A Global Industry

Academic analysis of the art market also gave scant attention to the business development process of service providers who generate orders and offer innovative packages on this fast-growing market, thus becoming a factor in artistic innovation themselves. For example, subsidiary markets are created through third party services purchased by the service providers themselves, who are in turn employed by the artist, gallerist or collector. This is based on simple economical considerations. As a matter of course, art manufactures rely on the know-how of specialised industrial companies to whom they outsource individual steps in the production process. This can save costs and production time – be it through forms of mechanical industrial production procedures or by saving the expense of specialised machinery –, allowing for several projects to be handled in parallel.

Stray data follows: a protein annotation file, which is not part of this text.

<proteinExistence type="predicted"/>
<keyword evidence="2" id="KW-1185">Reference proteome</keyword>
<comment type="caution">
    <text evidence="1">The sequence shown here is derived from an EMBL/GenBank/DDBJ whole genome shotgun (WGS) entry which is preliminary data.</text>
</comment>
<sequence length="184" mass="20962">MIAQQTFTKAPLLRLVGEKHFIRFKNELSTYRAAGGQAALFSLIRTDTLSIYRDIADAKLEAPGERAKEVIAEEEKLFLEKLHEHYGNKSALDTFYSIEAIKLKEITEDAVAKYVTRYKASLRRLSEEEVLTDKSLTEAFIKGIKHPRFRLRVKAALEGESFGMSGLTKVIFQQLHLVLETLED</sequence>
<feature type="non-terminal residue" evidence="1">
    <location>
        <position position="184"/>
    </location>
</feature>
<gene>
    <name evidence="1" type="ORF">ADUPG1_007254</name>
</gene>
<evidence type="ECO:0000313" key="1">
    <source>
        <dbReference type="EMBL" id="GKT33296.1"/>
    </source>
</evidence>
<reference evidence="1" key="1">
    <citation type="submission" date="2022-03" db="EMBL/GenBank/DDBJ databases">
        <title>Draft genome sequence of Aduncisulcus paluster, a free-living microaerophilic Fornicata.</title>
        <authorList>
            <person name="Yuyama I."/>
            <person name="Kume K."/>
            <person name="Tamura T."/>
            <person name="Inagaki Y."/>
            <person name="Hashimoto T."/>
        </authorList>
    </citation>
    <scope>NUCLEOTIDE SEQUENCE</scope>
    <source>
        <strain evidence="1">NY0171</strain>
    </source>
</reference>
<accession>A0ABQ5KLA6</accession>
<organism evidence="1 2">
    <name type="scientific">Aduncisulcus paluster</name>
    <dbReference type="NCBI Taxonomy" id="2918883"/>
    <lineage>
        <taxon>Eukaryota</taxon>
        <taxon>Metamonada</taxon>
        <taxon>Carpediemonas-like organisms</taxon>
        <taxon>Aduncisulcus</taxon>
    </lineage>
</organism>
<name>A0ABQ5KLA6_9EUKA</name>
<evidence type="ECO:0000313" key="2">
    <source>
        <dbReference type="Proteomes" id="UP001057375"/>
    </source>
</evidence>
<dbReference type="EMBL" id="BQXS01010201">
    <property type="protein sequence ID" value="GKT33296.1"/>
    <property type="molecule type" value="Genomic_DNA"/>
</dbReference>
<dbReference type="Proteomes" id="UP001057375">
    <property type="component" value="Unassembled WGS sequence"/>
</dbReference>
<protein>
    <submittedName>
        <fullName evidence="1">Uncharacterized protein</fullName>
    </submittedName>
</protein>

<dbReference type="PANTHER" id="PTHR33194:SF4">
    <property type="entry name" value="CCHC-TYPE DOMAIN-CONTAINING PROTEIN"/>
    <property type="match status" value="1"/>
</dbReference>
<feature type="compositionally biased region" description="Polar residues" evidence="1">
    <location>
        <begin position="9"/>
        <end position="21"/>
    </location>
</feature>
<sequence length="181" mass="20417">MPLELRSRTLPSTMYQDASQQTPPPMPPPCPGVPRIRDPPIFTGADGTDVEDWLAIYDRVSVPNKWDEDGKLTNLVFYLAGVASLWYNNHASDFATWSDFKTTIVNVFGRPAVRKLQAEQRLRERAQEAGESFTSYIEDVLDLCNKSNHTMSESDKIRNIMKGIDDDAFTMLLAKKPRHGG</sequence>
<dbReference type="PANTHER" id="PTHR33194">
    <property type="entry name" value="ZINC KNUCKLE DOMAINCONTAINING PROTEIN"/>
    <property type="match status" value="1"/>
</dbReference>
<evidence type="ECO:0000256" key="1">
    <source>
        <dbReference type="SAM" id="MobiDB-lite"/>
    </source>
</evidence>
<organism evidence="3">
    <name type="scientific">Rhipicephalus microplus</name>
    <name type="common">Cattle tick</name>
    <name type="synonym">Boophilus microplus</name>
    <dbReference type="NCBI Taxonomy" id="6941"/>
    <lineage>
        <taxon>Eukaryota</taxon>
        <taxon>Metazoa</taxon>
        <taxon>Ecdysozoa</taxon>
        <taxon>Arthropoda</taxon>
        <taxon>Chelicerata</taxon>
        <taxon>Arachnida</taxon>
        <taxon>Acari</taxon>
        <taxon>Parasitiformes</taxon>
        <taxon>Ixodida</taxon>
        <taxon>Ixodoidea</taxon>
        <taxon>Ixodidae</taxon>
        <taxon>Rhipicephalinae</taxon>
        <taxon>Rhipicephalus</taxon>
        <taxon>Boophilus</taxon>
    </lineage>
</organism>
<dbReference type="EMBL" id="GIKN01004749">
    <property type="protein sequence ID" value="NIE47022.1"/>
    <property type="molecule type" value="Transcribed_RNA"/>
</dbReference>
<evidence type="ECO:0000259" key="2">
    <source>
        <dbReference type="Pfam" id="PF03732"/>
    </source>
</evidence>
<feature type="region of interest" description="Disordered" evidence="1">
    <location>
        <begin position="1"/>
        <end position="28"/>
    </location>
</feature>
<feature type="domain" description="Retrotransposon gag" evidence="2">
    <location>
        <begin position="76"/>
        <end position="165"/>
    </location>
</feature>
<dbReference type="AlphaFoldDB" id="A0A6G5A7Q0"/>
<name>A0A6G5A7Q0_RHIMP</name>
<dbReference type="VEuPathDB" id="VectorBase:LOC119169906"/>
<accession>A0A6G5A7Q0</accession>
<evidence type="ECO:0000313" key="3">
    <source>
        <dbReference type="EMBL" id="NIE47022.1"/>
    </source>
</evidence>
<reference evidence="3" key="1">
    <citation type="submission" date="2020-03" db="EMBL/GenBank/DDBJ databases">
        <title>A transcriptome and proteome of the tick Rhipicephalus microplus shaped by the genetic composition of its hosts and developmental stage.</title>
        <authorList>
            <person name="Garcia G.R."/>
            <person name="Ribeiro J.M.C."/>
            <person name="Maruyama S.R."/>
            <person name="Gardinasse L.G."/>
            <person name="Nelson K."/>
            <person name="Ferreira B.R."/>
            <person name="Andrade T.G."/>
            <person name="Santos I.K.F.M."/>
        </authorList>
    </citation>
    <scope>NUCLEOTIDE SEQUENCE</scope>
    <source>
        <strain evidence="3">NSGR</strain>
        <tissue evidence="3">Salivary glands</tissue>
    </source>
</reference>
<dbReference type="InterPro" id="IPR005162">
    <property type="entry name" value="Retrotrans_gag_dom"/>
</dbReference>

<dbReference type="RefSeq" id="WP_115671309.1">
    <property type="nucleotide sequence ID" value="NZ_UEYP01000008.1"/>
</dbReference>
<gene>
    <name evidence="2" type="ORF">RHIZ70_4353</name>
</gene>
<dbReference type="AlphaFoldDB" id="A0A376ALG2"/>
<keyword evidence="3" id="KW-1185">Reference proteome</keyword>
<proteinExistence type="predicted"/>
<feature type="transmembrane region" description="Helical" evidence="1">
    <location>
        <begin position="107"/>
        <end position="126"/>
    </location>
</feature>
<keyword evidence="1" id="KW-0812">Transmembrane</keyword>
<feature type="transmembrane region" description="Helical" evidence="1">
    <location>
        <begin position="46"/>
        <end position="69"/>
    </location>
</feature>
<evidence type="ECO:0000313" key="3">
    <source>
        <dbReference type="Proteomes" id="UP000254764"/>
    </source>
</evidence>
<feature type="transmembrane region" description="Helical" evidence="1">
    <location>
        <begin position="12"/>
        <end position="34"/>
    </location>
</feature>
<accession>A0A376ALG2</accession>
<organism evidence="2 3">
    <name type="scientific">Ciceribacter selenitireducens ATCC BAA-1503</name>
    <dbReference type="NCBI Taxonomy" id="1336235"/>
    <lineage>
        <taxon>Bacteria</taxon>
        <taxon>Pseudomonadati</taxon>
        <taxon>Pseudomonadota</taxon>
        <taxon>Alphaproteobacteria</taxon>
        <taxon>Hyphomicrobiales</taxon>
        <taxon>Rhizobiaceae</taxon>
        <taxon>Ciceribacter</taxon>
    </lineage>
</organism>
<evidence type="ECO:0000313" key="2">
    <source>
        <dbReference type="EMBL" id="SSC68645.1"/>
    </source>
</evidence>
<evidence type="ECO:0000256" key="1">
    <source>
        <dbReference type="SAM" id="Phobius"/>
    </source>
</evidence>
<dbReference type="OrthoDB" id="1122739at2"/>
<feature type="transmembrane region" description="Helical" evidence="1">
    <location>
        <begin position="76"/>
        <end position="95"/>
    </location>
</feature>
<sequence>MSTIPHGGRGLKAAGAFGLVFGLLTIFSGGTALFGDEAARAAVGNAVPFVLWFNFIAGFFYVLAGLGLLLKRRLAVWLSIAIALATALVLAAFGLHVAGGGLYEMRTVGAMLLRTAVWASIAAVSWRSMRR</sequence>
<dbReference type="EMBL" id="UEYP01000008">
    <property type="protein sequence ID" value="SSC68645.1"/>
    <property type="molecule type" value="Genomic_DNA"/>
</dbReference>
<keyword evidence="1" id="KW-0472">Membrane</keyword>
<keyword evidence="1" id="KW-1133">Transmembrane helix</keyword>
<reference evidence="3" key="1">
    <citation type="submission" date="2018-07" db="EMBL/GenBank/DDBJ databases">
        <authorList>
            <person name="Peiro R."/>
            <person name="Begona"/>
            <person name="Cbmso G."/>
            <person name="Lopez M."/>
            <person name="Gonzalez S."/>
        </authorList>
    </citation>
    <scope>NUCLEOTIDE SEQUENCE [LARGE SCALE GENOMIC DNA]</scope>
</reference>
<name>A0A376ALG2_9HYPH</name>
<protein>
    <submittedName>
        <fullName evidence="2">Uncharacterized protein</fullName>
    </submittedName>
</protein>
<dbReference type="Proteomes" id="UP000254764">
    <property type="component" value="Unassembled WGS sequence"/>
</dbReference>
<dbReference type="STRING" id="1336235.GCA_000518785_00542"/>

Furthermore, globalisation in the field of art production has a direct and massive effect. It is not only mass-produced goods such as textiles which are outsourced to China, but also and especially the production of labour-intensive large-scale art. For several years, this market has been prospering. Due to the local low wage levels, but also the traditional expertise in metalworking production processes, European art manufactures are increasingly able to resource ideal conditions for cost-effective externalisation of work stages, even taking into account shipping costs. According to our interviewees from this sub-section of today’s art production, the resulting division of labour forms are comparable to those in other areas of the globalised capitalist economy.

The “brand”, as the symbolic capital of the artistic good which is created remains Western, the hard graft is done by cheap labour in China. The finishing touches are then completed by the primary contractor or service providers of the art entrepreneurs. Art employees could hence be described as art entrepreneurs in their own right.